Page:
¶ 6. On June 3, 2015, the court sent a letter to Eastern requesting the forfeiture amount. Eastern responded by letter. Eastern alleged that it had not appeared at the May 22 forfeiture hearing based on information from court staff that the hearing would be placed on hold and that it had not received the May 22 order. Eastern sought an additional forty-five days to locate defendant before bail was forfeited. The letter was dated June 18, 2015 and was received in the clerk's office on June 22, 2015.

¶ 7. On June 22, 2015, defendant was arrested for failure to appear. The following day Eastern filed a motion seeking to vacate the bail forfeiture and to discharge the bond. In support of the motion, Eastern reiterated that it understood the May 22 hearing would not go forward because defendant was in rehabilitation. Eastern claimed it did not receive the court's May 22 order and first learned of the forfeiture from the June 3 letter. Eastern asserted that as soon as it was alerted to the fact that defendant did not appear, it made efforts to locate defendant. Eastern proffered that it had located defendant, who was planning to meet the bail bondsman to turn himself in, but that defendant was arrested hours before the arranged meeting. Eastern further argued that forfeiture was not appropriate because there was no prejudice to the State. The court denied the motion. The court did not specifically address Eastern's factual allegations but relied on the facts that notice of the forfeiture hearing was sent to Eastern and Eastern failed to appeal. Eastern moved to reconsider on the ground that forfeiture was unfair because the court discharged bail for another bail bond agency that had a bond secured for the same defendant in a different docket. The court denied that motion, explaining that it had forfeited bail in the other case in error. Eastern appeals.

¶ 8. On appeal, Eastern raises several arguments, including that (1) the bail contract was void after the court amended defendant's conditions of release in September 2013;  (2) forfeiture amounted to a denial of Equal Protection under the Federal and Vermont Constitutions because the court discharged bail forfeiture for a different bail company that had provided bail to defendant in a separate docket;  and (3) bail forfeiture should be revoked because Eastern was given incorrect information about the May 22 hearing, not sent a copy of the forfeiture order, and once notified, made a good-faith effort to locate defendant.

¶ 9. The State responds that Eastern's first two arguments were not properly preserved for appeal because Eastern did not argue below that the amendment of the conditions of release voided the bail contract and although Eastern claimed that it was unfair that bail forfeiture was revoked for the other company, Eastern did not raise a constitutional argument in the trial court. We agree that these arguments are not preserved for appeal. See State v. Ovitt, 2005 VT 74, ¶¶ 13–14, 178 Vt. 605, 878 A.2d 314 (mem.) (stating that issue not preserved “unless a party raises it with specificity and clarity below” and declining to address constitutional argument because not raised with sufficient clarity below).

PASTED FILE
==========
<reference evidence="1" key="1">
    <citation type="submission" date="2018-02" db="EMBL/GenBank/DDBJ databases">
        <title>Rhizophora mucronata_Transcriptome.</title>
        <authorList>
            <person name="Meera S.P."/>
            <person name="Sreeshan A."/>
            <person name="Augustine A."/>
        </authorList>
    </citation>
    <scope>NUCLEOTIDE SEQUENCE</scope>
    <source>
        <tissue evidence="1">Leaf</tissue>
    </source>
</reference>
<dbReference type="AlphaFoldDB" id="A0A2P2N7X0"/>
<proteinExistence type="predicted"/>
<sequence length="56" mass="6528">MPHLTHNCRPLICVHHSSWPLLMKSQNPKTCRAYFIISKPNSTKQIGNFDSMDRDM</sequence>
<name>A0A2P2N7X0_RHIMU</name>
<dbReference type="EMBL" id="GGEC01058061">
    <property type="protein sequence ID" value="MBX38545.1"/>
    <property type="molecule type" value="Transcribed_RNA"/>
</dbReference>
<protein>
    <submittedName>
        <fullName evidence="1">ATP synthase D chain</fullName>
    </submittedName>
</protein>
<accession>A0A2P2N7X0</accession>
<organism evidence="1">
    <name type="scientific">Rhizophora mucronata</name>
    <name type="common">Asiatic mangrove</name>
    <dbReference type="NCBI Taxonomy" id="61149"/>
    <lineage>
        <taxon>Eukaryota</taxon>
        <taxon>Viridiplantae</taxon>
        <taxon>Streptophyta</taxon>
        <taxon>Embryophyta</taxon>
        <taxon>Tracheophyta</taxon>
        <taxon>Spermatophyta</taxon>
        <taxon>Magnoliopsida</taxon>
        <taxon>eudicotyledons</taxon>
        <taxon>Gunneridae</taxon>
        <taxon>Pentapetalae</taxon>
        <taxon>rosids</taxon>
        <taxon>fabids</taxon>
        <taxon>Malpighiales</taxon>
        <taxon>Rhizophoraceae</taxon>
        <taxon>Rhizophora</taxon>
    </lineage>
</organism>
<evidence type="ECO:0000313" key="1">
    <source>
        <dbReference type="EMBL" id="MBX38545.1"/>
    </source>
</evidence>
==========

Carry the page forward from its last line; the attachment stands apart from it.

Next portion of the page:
¶ 10. Therefore, we turn to Eastern's arguments concerning the notice and information it received about the bail forfeiture. The process for forfeiting bail is controlled by statute, which provides that if a person, who was released on a bond, fails to appear in court, the court may issue a warrant for the person's arrest and “upon hearing and notice thereof to the bailor or surety, forfeit any bail posted on the person.” 13 V.S.A. § 7560a(a)(1)(B). The statute further provides that if the court finds the surety violated the terms of the bond, the court may “adjust the amount of the forfeiture and order the forfeiture of all or part of the bond amount to the State.” Id. § 7560a(d). The trial court's decision to forfeit bail is reviewed for an abuse of discretion. State v. Brown, 2005 VT 104, ¶ 10, 179 Vt. 22, 890 A.2d 79.

¶ 11. Eastern's challenges to the bail forfeiture focus on its allegations that it received incomplete and inconsistent information from the court regarding the forfeiture hearing and the resulting forfeiture. The bail forfeiture process began after defendant failed to appear at the sentencing hearing and the court set May 22 for a forfeiture hearing. Although the court file does not contain a copy of the May 22, 2015 hearing notice, at oral argument for this appeal, Eastern confirmed that it did receive actual notice of the hearing from the court.* Eastern alleges, however, that it did not appear at that hearing based on information from court personnel that the hearing would not go forward because defendant was in rehabilitation. Eastern also claims that it did not know the May 22 hearing took place and that bail was forfeited on that date because it did not receive a copy of the forfeiture order signed that day. Eastern asserts that it first knew that the hearing was held and bail was forfeited when it received the June 3 letter.